We dug out a little 6’x4’ rectangle and I planted a few herbs, a cucumber vine, a yellow squash, and the monster of them all: a single zucchini plant.

I learned the year of my first garden in my first house that more than one zucchini plant will make you the scourge of the neighborhood as you stealthily ditch green batons on your neighbors’ porches in the dead of night. Just one healthy zucchini plant can land a family of four up to their ears in the green squash for a month or more, and send a dogged cook running to find creative ways to serve and preserve the bounty.

Another summer I was heavily pregnant with my first child. Maybe it was hormonal, I don’t know, but I completely surrendered to some heretofore hidden Martha Stewart gene and went a little out of control. Probably the lunacy began with the ambitious garden, which led to the bountiful harvest.

Let me see if I remember correctly… the numbers were along the lines of 75 loaves of zucchini bread baked, wrapped, and frozen; 25 jars of peach butter, prepared, canned and labeled; uncounted pounds of fresh tomatoes, parboiled, skinned, and frozen in ziptop baggies; 15 jars of fresh salsa, mixed, canned and labeled, 13 jars of fresh pesto, prepared, canned and labeled.

It was a pre-natal frenzy. The last of the tomatoes, picked green before an autumn freeze, ripened on the windowsills as the weather turned. I remember boiling water and dropping in tomatoes until their skin peeled while my mother sat in my kitchen holding my new baby.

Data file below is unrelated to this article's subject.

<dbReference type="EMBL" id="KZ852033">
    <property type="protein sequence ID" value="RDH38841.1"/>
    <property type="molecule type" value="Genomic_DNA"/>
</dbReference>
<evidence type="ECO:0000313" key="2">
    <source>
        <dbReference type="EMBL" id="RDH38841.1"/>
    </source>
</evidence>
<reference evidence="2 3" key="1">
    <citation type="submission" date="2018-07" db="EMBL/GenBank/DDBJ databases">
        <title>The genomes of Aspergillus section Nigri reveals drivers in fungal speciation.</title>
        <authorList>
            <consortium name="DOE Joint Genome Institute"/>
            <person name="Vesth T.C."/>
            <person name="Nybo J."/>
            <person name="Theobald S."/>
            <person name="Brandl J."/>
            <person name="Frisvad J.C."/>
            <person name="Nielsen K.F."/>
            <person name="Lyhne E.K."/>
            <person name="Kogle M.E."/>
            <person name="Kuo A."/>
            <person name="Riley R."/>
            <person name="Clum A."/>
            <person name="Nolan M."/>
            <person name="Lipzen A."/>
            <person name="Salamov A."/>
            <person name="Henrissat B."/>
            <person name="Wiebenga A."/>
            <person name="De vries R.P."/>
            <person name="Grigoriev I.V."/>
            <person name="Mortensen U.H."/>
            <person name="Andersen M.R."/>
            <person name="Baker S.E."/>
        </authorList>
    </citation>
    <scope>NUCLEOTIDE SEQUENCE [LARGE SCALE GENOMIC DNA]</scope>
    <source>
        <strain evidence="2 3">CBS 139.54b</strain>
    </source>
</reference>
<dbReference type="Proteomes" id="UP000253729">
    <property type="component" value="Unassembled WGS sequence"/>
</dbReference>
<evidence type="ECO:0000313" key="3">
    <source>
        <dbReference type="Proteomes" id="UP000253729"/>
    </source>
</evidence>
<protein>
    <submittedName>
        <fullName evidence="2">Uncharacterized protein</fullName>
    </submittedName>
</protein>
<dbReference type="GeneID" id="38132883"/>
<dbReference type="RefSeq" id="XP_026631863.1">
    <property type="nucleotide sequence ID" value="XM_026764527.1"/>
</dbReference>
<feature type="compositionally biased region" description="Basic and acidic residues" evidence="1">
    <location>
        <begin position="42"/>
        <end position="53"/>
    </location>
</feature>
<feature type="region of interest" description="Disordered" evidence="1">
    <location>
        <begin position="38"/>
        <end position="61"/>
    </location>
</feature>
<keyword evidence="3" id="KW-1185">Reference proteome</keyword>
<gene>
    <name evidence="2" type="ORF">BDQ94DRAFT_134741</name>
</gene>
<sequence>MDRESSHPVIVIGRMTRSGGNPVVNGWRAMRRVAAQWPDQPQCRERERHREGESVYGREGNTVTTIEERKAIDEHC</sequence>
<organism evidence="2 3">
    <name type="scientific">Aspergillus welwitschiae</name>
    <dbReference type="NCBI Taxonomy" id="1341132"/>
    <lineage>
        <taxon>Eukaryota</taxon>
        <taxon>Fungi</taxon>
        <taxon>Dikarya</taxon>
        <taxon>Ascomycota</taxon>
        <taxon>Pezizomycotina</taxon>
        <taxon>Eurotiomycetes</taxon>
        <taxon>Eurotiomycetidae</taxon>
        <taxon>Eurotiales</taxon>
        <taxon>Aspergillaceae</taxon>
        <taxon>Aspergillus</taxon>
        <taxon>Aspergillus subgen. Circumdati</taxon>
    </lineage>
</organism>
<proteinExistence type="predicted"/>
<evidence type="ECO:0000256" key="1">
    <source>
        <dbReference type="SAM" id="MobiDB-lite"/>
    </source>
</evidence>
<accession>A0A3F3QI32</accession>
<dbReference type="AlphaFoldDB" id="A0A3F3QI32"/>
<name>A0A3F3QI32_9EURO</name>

I think that was the last time I actually bothered to skin a tomato, come to think of it.

Today I set my 2- and 4-year olds up on stools at the counter and they helped me face the beginning of the zucchini stampede with our first batch of zucchini bread for the season.

Here’s my mother’s zucchini bread recipe from the 1970s, adapted to make it a both little healthier and a little more decadent at the same time. I doubled the recipe and made 24 mini-muffins, 3 mini-loaves, and three 9×5 loaves.

zucchini bread

My Mother’s Zucchini Bread

2 cups all purpose flour
1 cup whole wheat flour
3 tsp. ground cinnamon
1 tsp. sea salt
1 tsp. baking soda
1/4 tsp. baking powder
3 organic eggs, well beaten
2 1/2 cup unbleached, unrefined organic sugar
1 cup vegetable oil, or 1/2 cup oil and 1/2 cup applesauce
1 tsp. real vanilla (not artificially-flavored vanilla extract)
2 cups shredded zucchini
1 cup organic chocolate chips, nuts

Preheat oven to 350F. Grease and flour two 9×5 loaf pans or equivalents. In a large bowl, mix dry ingredients of flours, cinnamon, salt, baking soda and baking powder.

In the bowl of a mixer, if you have one, beat eggs until light and fluffy. Add sugar, vanilla, oil and blend well. Add dry ingredients. Add zucchini and blend well. Fold in chocolate chips, nuts, etc.

Bake at 350F for one hour or until it tests done with a toothpick.